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A partial lunar eclipse in Regensburg, Germany, in 2017

Thomas Koschnick/Alamy

Solar and lunar eclipses always come in pairs. Earlier this month, an annular “ring of fire” solar eclipse appeared in the skies above much of the United States, and now it’s the moon’s turn.

On the night of Saturday 28 October, people across the UK, Europe, Asia and Africa will be treated to a partial eclipse of the moon. In some parts of North America, South America and Australia, only the earliest phase of the eclipse, called the penumbral stage, will be visible.

What time is the 28 October partial lunar eclipse?

The maximum of the eclipse will be at 9:14pm in London, 10:14pm in Berlin, 11:14pm in Moscow, 1:44am in Mumbai and 4:14am in Hong Kong. The penumbral stage begins about 2 hours before and ends about 2 hours after the maximum. You can check the exact timings for your location using free software like Stellarium.

How to watch the partial lunar eclipse

You don’t need any special equipment to see the lunar eclipse. As long as you live somewhere where the eclipse will be visible, and you have clear skies, you will see part of the moon turning red. During the 28 October lunar eclipse, only a small portion of the moon, 12 per cent at the maximum, will turn red. If you have binoculars or a small telescope, these will help.

What is a lunar eclipse?

A lunar eclipse happens when the moon moves into the shadow cast by Earth, blocking the light from the sun. This means a lunar eclipse always happens during a full moon. But lunar eclipses don’t happen every full moon because of the tilt of the moon’s orbit.

There are two parts of Earth’s shadow: the darkest inner part is called the umbra and the outer part is the penumbra.

What causes a partial lunar eclipse?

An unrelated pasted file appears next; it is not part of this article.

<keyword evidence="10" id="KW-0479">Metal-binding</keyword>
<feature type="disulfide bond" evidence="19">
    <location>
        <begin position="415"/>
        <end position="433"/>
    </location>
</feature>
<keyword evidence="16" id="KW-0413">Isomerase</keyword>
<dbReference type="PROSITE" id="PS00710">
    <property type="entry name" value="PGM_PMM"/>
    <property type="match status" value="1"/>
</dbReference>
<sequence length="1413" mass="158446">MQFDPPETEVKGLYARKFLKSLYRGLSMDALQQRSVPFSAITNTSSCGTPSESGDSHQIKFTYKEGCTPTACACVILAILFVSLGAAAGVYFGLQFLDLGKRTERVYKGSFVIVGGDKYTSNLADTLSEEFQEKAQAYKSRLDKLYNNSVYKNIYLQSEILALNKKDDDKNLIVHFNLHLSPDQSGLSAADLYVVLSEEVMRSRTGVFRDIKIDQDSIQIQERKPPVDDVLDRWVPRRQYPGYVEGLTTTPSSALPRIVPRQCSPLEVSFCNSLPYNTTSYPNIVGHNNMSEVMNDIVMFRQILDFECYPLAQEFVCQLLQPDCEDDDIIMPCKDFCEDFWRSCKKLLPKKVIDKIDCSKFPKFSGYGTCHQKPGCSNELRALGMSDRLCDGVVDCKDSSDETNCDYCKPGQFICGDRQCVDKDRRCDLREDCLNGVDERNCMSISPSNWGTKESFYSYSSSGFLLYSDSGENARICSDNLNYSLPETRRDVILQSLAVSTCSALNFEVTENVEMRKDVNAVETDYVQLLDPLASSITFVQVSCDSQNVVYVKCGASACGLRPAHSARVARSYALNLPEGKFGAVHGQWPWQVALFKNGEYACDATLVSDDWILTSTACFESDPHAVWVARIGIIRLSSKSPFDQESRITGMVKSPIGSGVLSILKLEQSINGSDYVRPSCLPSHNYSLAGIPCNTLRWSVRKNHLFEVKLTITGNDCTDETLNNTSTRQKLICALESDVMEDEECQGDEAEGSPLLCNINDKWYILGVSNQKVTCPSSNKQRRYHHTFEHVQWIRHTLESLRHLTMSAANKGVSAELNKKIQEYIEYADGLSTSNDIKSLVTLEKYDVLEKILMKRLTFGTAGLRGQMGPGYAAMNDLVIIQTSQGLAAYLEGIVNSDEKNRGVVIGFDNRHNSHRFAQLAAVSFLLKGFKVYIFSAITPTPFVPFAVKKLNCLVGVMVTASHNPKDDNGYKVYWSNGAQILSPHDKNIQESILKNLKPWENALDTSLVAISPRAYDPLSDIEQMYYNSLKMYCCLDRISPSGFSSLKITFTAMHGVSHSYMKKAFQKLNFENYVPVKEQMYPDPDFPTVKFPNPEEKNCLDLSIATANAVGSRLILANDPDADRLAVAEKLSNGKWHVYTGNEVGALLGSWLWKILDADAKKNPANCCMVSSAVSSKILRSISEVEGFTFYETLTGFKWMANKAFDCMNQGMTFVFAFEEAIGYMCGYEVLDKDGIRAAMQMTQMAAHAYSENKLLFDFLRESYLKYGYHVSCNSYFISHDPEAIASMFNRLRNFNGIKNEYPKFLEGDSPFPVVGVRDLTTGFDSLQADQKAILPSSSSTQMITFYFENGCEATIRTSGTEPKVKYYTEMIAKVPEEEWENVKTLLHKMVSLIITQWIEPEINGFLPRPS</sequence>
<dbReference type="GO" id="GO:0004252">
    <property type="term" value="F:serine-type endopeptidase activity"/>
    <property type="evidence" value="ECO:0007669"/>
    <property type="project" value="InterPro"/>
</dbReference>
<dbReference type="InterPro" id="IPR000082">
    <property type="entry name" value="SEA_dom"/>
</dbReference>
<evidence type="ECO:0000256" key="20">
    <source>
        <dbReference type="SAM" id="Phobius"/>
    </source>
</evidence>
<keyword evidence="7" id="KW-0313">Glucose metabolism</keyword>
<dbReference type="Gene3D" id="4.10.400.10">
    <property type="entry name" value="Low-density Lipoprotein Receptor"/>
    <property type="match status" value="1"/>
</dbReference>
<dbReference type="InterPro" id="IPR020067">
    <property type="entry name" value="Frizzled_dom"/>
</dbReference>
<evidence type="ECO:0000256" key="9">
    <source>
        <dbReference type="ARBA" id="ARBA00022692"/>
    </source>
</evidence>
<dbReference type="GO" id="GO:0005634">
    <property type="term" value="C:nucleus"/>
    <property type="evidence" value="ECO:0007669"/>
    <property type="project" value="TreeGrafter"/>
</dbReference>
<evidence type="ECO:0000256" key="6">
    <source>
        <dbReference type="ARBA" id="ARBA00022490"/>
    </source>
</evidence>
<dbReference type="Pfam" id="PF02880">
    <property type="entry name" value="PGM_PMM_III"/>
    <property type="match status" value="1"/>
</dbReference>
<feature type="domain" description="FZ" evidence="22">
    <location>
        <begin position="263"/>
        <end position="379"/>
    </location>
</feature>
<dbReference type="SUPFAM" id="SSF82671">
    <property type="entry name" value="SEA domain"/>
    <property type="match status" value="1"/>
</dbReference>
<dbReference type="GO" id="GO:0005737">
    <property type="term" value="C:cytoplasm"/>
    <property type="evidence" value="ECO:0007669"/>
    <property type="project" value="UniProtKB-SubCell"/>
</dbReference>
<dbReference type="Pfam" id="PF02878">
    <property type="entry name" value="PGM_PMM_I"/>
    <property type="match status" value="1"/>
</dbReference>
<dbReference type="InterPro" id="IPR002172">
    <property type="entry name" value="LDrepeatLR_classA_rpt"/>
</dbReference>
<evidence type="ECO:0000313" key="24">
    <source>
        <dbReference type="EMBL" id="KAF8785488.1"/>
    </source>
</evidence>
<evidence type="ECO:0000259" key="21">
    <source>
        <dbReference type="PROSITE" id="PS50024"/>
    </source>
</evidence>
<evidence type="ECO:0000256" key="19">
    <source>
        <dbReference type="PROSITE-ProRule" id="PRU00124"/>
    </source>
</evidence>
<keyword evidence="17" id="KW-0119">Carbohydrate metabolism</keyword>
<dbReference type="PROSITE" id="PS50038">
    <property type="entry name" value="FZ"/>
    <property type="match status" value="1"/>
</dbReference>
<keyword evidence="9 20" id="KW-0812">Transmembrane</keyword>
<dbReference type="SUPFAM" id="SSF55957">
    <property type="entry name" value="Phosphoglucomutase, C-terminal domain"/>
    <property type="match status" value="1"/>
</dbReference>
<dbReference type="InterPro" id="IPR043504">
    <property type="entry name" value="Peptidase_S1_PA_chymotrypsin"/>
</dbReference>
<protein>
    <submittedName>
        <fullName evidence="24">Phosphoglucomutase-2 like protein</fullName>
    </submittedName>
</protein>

A partial lunar eclipse happens when the moon does not fully line up with Earth and the sun, meaning only part of the moon moves into Earth’s shadow.

What is a blood moon?

During a lunar eclipse, the moon does not totally disappear from view like the sun does during a solar eclipse. This is because of Earth’s atmosphere. Although the moon is in Earth’s shadow, light is scattered through Earth’s atmosphere and only the longer wavelengths of sunlight – the red end of the spectrum – make it through by bending, or refracting, around Earth. The moon then reflects this back at us, creating a red or orange glow. This is the same reason the sun appears red during sunrise or sunset. Because of the red glow, lunar eclipses are often called blood moons.

Why do eclipses come in pairs?

Eclipses only happen when the moon’s orbit around Earth, which is tilted about 5 degrees compared to Earth’s orbit around the sun, brings it in line with the sun and Earth – something called syzygy. Solar eclipses happen at a new moon and lunar eclipses happen at a full moon, so pairs of eclipses tend to be two weeks apart.

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The post What time is the partial lunar eclipse of the full moon this weekend? appeared first on WorldNewsEra.

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